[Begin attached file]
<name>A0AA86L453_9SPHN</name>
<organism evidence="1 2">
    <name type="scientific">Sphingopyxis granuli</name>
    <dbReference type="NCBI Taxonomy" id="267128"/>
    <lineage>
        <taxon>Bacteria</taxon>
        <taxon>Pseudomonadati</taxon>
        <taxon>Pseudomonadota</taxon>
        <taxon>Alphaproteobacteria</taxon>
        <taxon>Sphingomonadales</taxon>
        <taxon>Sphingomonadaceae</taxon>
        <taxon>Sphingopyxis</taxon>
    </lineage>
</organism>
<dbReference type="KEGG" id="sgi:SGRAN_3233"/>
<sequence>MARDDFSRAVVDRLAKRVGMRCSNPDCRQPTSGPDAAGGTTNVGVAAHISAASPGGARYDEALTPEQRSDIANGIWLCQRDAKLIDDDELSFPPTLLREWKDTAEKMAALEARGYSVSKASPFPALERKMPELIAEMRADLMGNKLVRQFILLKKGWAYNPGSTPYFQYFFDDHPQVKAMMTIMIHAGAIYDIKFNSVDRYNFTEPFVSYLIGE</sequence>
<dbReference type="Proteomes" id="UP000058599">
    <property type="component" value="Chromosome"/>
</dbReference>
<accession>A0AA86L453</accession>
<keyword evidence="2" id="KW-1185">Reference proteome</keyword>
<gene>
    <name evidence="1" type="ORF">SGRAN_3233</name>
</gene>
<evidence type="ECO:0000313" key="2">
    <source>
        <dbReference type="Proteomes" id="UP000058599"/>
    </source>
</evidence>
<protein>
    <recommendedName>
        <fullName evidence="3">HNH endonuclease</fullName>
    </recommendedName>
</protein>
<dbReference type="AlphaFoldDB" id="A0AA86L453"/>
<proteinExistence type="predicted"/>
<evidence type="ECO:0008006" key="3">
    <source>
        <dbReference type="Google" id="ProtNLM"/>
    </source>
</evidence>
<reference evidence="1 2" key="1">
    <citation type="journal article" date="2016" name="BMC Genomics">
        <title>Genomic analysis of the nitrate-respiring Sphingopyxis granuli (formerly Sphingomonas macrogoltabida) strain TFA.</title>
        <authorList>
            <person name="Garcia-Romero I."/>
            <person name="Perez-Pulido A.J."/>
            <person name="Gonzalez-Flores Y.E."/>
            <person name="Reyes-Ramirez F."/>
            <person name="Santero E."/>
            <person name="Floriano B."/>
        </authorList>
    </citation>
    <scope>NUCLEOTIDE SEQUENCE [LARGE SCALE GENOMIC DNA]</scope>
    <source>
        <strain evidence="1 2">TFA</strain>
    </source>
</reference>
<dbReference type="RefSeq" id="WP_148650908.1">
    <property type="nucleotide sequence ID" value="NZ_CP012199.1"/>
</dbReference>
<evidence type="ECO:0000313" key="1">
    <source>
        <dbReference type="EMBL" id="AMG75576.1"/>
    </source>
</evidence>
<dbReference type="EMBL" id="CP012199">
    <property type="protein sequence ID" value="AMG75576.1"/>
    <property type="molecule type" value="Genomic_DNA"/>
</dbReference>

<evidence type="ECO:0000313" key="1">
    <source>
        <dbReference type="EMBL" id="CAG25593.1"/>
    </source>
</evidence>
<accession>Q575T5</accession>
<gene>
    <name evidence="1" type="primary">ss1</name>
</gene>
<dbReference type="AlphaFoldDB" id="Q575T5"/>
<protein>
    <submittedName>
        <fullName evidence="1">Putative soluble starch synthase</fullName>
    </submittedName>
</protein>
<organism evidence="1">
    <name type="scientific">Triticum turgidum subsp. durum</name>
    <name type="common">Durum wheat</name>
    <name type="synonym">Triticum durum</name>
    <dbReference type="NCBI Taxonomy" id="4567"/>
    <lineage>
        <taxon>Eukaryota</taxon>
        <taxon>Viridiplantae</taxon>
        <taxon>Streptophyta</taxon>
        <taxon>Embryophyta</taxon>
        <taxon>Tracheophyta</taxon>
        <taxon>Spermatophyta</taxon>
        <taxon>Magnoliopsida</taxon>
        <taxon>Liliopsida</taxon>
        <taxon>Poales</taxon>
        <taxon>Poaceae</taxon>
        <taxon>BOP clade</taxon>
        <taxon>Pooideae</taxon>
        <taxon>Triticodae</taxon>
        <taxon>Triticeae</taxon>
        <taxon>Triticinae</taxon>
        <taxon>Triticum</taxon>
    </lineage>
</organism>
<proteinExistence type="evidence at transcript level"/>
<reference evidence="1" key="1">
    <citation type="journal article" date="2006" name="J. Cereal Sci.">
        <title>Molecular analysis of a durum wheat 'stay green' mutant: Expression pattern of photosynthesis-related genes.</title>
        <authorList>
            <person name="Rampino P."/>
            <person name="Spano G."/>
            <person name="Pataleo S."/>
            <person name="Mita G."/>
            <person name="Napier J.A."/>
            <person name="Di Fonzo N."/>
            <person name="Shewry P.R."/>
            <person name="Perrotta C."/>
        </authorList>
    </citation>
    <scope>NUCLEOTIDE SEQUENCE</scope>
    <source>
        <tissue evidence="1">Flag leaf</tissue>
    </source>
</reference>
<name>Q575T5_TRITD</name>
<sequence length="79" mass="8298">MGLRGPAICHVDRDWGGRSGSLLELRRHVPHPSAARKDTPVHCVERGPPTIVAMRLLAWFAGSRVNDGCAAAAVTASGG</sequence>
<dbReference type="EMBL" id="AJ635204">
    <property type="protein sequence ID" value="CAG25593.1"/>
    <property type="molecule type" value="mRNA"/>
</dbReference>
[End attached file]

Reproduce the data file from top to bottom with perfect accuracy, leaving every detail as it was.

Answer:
<name>A0AA86L453_9SPHN</name>
<organism evidence="1 2">
    <name type="scientific">Sphingopyxis granuli</name>
    <dbReference type="NCBI Taxonomy" id="267128"/>
    <lineage>
        <taxon>Bacteria</taxon>
        <taxon>Pseudomonadati</taxon>
        <taxon>Pseudomonadota</taxon>
        <taxon>Alphaproteobacteria</taxon>
        <taxon>Sphingomonadales</taxon>
        <taxon>Sphingomonadaceae</taxon>
        <taxon>Sphingopyxis</taxon>
    </lineage>
</organism>
<dbReference type="KEGG" id="sgi:SGRAN_3233"/>
<sequence>MARDDFSRAVVDRLAKRVGMRCSNPDCRQPTSGPDAAGGTTNVGVAAHISAASPGGARYDEALTPEQRSDIANGIWLCQRDAKLIDDDELSFPPTLLREWKDTAEKMAALEARGYSVSKASPFPALERKMPELIAEMRADLMGNKLVRQFILLKKGWAYNPGSTPYFQYFFDDHPQVKAMMTIMIHAGAIYDIKFNSVDRYNFTEPFVSYLIGE</sequence>
<dbReference type="Proteomes" id="UP000058599">
    <property type="component" value="Chromosome"/>
</dbReference>
<accession>A0AA86L453</accession>
<keyword evidence="2" id="KW-1185">Reference proteome</keyword>
<gene>
    <name evidence="1" type="ORF">SGRAN_3233</name>
</gene>
<evidence type="ECO:0000313" key="2">
    <source>
        <dbReference type="Proteomes" id="UP000058599"/>
    </source>
</evidence>
<protein>
    <recommendedName>
        <fullName evidence="3">HNH endonuclease</fullName>
    </recommendedName>
</protein>
<dbReference type="AlphaFoldDB" id="A0AA86L453"/>
<proteinExistence type="predicted"/>
<evidence type="ECO:0008006" key="3">
    <source>
        <dbReference type="Google" id="ProtNLM"/>
    </source>
</evidence>
<reference evidence="1 2" key="1">
    <citation type="journal article" date="2016" name="BMC Genomics">
        <title>Genomic analysis of the nitrate-respiring Sphingopyxis granuli (formerly Sphingomonas macrogoltabida) strain TFA.</title>
        <authorList>
            <person name="Garcia-Romero I."/>
            <person name="Perez-Pulido A.J."/>
            <person name="Gonzalez-Flores Y.E."/>
            <person name="Reyes-Ramirez F."/>
            <person name="Santero E."/>
            <person name="Floriano B."/>
        </authorList>
    </citation>
    <scope>NUCLEOTIDE SEQUENCE [LARGE SCALE GENOMIC DNA]</scope>
    <source>
        <strain evidence="1 2">TFA</strain>
    </source>
</reference>
<dbReference type="RefSeq" id="WP_148650908.1">
    <property type="nucleotide sequence ID" value="NZ_CP012199.1"/>
</dbReference>
<evidence type="ECO:0000313" key="1">
    <source>
        <dbReference type="EMBL" id="AMG75576.1"/>
    </source>
</evidence>
<dbReference type="EMBL" id="CP012199">
    <property type="protein sequence ID" value="AMG75576.1"/>
    <property type="molecule type" value="Genomic_DNA"/>
</dbReference>

<evidence type="ECO:0000313" key="1">
    <source>
        <dbReference type="EMBL" id="CAG25593.1"/>
    </source>
</evidence>
<accession>Q575T5</accession>
<gene>
    <name evidence="1" type="primary">ss1</name>
</gene>
<dbReference type="AlphaFoldDB" id="Q575T5"/>
<protein>
    <submittedName>
        <fullName evidence="1">Putative soluble starch synthase</fullName>
    </submittedName>
</protein>
<organism evidence="1">
    <name type="scientific">Triticum turgidum subsp. durum</name>
    <name type="common">Durum wheat</name>
    <name type="synonym">Triticum durum</name>
    <dbReference type="NCBI Taxonomy" id="4567"/>
    <lineage>
        <taxon>Eukaryota</taxon>
        <taxon>Viridiplantae</taxon>
        <taxon>Streptophyta</taxon>
        <taxon>Embryophyta</taxon>
        <taxon>Tracheophyta</taxon>
        <taxon>Spermatophyta</taxon>
        <taxon>Magnoliopsida</taxon>
        <taxon>Liliopsida</taxon>
        <taxon>Poales</taxon>
        <taxon>Poaceae</taxon>
        <taxon>BOP clade</taxon>
        <taxon>Pooideae</taxon>
        <taxon>Triticodae</taxon>
        <taxon>Triticeae</taxon>
        <taxon>Triticinae</taxon>
        <taxon>Triticum</taxon>
    </lineage>
</organism>
<proteinExistence type="evidence at transcript level"/>
<reference evidence="1" key="1">
    <citation type="journal article" date="2006" name="J. Cereal Sci.">
        <title>Molecular analysis of a durum wheat 'stay green' mutant: Expression pattern of photosynthesis-related genes.</title>
        <authorList>
            <person name="Rampino P."/>
            <person name="Spano G."/>
            <person name="Pataleo S."/>
            <person name="Mita G."/>
            <person name="Napier J.A."/>
            <person name="Di Fonzo N."/>
            <person name="Shewry P.R."/>
            <person name="Perrotta C."/>
        </authorList>
    </citation>
    <scope>NUCLEOTIDE SEQUENCE</scope>
    <source>
        <tissue evidence="1">Flag leaf</tissue>
    </source>
</reference>
<name>Q575T5_TRITD</name>
<sequence length="79" mass="8298">MGLRGPAICHVDRDWGGRSGSLLELRRHVPHPSAARKDTPVHCVERGPPTIVAMRLLAWFAGSRVNDGCAAAAVTASGG</sequence>
<dbReference type="EMBL" id="AJ635204">
    <property type="protein sequence ID" value="CAG25593.1"/>
    <property type="molecule type" value="mRNA"/>
</dbReference>